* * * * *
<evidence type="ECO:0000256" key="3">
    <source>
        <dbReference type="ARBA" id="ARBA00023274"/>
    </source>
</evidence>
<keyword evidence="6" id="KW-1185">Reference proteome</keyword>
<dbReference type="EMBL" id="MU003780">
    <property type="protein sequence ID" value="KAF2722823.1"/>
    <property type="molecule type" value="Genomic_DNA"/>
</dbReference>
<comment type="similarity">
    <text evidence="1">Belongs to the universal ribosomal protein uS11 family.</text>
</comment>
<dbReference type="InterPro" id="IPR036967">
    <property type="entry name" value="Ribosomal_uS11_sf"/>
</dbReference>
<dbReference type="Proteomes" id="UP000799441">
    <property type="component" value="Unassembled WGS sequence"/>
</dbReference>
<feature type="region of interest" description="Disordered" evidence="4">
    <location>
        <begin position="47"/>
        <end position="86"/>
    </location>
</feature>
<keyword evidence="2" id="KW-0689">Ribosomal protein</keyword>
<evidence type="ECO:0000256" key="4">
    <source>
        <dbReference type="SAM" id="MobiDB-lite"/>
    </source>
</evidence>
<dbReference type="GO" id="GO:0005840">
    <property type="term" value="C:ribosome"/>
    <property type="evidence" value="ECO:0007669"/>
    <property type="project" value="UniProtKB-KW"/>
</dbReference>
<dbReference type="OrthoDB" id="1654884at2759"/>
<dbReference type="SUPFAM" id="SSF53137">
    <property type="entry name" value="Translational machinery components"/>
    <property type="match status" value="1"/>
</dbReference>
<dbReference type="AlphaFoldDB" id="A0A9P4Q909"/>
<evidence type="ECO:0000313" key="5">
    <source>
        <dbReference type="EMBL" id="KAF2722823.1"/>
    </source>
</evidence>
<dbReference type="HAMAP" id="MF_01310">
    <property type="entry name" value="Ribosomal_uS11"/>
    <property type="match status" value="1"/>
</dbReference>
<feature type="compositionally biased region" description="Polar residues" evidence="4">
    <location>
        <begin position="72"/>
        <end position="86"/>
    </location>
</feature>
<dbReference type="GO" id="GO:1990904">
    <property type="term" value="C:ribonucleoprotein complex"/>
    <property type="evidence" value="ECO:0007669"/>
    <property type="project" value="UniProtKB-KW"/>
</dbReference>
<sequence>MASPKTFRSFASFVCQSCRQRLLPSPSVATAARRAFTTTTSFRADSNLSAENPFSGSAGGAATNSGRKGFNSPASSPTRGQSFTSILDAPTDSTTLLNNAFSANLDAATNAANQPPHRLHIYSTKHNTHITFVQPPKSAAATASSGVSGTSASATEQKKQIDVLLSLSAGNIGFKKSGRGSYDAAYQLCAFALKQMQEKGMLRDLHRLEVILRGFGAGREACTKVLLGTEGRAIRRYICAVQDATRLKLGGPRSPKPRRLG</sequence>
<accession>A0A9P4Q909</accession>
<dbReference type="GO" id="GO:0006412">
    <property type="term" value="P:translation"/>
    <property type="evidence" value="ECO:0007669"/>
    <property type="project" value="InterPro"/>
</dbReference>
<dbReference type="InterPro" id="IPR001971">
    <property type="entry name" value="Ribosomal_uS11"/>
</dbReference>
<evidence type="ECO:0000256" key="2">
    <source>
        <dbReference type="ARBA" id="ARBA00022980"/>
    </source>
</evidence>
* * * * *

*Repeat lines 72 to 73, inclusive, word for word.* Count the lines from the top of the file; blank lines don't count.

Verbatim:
</dbReference>
<evidence type="ECO:0000256" key="2">